Cartagena, Spain

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For other places of the same name, see Cartagena.


Cartagena is a seaport in southeast Spain on the Mediterranean Sea, in the autonomous community of Murcia. The coordinates of Cartagena are 37°36′ N 0°59′ W.

It is a walled town and has a fine harbor defended by forts. In the time of Philip II of Spain, it was a major naval seaport of Spain. It's still an important naval seaport and there is a big naval shipyard.

It was founded about 230 BC by Carthaginian General Hasdrubal as Carthago Nova (New Carthage. Incidentally Qart Hadast, the Punic name of Carthago means "new city".) When it was taken by Scipio in 209 BC it was said to be one of the richest cities in the world.

Hannibal got silver from the mines there to carry on the war against Rome.

In 1873, the garrison arose against the First Spanish Republic and formed the independent Cartagena Canton. Since they had the best part of the Spanish Navy, they cruised the Spanish Mediterranean trying to bring them to Cantonalism. The Federalist Spanish government declared them a pirate fleet, encouraging foreign countries to chase and sink them.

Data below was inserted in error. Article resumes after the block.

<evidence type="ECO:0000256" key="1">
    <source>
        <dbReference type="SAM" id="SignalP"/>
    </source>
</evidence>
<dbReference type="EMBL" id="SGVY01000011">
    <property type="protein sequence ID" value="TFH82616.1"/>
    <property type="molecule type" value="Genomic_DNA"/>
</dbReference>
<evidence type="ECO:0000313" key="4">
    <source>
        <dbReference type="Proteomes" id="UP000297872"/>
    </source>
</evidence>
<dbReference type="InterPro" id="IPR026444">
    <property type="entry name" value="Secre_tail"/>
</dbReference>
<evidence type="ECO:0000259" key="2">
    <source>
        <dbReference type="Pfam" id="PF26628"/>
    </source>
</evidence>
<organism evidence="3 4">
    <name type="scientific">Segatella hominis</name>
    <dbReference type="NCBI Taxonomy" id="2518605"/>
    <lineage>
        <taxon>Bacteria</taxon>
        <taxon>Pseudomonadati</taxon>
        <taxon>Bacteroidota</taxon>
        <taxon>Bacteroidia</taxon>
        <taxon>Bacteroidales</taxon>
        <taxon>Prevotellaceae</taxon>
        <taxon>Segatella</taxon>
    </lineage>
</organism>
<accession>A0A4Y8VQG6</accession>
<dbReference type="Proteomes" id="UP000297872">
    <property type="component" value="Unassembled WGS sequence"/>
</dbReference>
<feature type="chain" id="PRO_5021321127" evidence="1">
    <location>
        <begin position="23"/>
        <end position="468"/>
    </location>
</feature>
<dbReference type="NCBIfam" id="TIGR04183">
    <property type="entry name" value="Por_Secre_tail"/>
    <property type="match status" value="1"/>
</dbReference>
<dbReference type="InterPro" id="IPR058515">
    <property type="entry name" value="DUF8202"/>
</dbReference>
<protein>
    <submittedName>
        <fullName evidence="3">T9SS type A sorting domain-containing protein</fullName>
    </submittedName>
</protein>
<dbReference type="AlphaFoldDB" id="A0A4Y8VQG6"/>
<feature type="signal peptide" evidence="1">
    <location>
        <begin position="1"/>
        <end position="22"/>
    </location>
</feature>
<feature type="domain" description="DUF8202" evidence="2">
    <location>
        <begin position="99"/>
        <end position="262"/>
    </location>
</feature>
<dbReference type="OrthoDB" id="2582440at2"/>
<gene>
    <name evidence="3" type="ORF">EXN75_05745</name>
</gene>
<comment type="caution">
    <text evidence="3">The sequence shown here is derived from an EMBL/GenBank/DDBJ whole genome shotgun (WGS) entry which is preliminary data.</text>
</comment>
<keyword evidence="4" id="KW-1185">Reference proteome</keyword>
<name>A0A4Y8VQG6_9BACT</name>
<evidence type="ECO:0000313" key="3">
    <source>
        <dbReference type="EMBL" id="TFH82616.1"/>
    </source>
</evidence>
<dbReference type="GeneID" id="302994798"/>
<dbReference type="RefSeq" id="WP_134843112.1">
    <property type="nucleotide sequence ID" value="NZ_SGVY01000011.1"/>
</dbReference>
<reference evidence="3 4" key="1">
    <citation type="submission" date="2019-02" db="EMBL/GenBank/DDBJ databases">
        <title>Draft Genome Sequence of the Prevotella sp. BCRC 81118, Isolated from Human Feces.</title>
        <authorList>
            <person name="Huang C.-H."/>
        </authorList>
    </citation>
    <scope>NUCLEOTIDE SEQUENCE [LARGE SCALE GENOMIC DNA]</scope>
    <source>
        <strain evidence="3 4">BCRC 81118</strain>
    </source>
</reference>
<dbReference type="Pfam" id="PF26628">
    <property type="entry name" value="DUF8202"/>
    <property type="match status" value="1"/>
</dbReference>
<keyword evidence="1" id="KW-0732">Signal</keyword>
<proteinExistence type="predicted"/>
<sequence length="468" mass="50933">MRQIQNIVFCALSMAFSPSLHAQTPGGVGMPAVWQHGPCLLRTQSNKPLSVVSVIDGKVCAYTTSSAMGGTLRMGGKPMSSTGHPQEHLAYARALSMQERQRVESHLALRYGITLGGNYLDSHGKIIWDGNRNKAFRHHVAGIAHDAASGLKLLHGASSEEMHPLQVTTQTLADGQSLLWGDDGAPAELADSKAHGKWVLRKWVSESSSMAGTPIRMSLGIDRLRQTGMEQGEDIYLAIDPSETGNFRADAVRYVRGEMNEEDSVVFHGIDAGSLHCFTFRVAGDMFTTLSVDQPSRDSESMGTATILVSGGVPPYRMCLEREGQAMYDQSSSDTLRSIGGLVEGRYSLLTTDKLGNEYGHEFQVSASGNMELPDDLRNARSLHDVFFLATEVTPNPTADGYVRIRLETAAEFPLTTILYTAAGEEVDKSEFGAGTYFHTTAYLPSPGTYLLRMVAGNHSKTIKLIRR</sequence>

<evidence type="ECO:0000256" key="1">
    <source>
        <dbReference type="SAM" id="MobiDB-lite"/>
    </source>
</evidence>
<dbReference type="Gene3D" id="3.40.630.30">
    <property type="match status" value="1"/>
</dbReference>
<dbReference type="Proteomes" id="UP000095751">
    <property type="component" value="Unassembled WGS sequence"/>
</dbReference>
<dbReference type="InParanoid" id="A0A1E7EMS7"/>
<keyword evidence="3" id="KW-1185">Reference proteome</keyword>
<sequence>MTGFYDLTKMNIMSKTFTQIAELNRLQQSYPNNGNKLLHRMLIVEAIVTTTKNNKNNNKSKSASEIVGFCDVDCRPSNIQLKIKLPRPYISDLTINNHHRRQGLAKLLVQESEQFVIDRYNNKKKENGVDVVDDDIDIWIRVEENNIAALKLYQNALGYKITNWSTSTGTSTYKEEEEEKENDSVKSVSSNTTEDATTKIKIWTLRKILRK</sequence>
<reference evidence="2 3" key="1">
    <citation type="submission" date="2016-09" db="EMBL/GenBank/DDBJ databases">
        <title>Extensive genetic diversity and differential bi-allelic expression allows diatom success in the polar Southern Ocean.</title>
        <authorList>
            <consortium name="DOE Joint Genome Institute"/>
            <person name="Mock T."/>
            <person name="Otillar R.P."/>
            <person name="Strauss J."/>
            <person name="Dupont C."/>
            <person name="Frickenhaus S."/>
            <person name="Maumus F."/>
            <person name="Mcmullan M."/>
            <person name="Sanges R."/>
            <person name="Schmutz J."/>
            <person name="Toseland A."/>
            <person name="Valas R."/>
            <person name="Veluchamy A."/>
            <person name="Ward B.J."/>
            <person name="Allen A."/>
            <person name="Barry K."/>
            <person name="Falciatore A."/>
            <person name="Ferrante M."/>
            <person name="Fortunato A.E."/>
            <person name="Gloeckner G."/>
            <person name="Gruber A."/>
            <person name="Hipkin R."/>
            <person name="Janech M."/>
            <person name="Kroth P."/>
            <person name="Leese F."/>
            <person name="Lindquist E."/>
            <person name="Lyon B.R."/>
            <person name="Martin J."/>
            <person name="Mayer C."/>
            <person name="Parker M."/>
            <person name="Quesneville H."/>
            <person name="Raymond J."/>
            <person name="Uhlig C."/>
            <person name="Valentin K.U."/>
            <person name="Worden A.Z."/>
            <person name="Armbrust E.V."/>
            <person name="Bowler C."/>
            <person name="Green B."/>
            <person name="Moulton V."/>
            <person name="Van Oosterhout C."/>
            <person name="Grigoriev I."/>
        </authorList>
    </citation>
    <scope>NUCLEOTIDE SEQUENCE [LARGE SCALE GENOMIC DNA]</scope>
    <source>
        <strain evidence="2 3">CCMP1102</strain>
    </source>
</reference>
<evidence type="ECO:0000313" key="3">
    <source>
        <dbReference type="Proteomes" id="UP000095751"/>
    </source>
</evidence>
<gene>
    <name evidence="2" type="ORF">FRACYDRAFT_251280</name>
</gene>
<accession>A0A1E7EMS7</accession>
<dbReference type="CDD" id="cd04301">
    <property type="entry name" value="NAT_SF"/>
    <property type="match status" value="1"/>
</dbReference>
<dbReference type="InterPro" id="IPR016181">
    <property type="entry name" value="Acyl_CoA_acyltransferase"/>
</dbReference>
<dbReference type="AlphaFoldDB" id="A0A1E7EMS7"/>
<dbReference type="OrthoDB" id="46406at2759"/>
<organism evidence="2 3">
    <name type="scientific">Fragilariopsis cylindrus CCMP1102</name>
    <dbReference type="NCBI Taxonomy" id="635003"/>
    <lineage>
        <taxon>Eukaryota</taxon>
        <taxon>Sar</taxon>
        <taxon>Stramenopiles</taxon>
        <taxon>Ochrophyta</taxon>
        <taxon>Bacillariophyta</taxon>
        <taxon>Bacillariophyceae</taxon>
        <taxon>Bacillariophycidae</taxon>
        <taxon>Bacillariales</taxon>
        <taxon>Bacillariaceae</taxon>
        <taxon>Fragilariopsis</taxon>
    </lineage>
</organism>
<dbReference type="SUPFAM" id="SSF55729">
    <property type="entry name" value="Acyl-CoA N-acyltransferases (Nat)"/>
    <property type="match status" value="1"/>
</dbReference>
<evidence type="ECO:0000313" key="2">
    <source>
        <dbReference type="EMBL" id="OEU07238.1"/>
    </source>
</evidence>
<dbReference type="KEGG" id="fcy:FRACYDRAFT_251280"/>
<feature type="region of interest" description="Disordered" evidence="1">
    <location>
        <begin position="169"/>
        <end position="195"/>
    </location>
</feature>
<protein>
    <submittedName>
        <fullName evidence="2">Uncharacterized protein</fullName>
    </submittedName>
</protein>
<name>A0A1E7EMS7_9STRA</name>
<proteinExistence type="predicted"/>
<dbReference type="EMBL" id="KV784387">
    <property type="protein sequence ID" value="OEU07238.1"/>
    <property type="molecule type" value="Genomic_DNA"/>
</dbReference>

The conscience of self-importance appeared again during the establishment of Autonomous Communities. Some Cartageneros were not happy to be in the same region as inland Murcianos.

The Autonomy Act struck a compromise by having Murcia as the seat of the regional government and Cartagena as the seat of the parliament.

Cartagena has a lot of archaeologic sites. All over the old centre you can find showcases with remains of Roman buildings.

Cartagena was the birthplace of Isidore of Seville, the Director of the Holy See (Vatican) Press Office Joaquin Navarro Valls and the Spanish writer Arturo Pérez Reverte.

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